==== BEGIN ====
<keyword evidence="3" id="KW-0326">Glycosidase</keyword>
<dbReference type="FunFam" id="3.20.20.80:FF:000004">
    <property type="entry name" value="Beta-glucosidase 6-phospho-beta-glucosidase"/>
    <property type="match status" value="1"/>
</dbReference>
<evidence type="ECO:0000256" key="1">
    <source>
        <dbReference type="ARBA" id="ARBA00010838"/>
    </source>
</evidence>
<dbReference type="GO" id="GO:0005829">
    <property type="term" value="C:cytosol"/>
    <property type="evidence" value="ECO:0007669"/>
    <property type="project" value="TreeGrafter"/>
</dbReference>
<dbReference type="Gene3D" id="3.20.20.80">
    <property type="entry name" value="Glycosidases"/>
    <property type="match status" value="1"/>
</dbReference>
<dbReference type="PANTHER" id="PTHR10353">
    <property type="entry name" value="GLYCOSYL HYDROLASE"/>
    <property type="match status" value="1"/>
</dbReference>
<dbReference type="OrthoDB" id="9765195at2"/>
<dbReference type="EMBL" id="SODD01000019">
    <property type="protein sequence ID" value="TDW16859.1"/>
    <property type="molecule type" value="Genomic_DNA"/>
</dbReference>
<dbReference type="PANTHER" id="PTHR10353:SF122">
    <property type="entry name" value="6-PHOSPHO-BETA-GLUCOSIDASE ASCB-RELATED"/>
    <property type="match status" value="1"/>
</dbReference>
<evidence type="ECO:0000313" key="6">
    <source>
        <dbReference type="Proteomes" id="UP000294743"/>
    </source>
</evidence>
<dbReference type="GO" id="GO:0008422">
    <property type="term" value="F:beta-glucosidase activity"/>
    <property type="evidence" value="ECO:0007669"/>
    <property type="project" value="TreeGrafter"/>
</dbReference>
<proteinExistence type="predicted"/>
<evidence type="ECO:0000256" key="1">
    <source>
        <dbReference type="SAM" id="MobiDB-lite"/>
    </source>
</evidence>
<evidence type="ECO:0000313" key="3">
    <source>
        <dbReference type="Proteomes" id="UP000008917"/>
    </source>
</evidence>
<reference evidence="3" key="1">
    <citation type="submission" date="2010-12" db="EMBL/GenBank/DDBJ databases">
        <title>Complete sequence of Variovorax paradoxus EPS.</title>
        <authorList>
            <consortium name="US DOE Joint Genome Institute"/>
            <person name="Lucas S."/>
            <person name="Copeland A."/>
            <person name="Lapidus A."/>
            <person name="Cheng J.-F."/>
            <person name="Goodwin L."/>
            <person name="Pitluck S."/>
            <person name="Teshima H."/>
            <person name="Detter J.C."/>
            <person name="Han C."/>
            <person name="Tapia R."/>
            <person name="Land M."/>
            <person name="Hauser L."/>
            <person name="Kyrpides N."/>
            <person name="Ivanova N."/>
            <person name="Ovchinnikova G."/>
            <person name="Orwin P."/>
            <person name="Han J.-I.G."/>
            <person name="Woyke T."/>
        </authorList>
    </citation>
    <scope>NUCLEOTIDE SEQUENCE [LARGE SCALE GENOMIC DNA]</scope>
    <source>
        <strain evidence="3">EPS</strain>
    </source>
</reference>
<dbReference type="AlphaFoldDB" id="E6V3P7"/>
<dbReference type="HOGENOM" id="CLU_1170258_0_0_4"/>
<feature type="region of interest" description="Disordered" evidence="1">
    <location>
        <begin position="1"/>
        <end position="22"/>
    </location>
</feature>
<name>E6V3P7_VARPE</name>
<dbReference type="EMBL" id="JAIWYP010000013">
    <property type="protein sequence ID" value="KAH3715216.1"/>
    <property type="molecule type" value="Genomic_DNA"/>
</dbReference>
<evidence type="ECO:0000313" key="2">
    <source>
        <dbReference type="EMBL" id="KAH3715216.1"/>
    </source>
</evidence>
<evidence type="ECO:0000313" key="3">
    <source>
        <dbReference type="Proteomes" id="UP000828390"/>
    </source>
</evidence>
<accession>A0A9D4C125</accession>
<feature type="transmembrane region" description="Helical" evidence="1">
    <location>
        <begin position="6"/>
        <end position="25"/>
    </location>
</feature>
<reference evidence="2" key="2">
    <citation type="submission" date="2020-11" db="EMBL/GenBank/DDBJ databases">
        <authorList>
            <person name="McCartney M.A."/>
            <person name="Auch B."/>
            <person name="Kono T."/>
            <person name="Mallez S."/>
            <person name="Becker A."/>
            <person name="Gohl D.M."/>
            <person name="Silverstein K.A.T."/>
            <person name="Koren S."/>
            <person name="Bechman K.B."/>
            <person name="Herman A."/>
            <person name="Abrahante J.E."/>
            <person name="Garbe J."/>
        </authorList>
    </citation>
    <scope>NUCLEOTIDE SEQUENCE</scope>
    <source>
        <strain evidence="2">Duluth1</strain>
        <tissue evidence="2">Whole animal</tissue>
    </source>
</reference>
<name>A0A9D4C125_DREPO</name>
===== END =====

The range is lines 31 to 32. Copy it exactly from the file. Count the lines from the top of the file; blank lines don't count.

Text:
    <property type="match status" value="1"/>
</dbReference>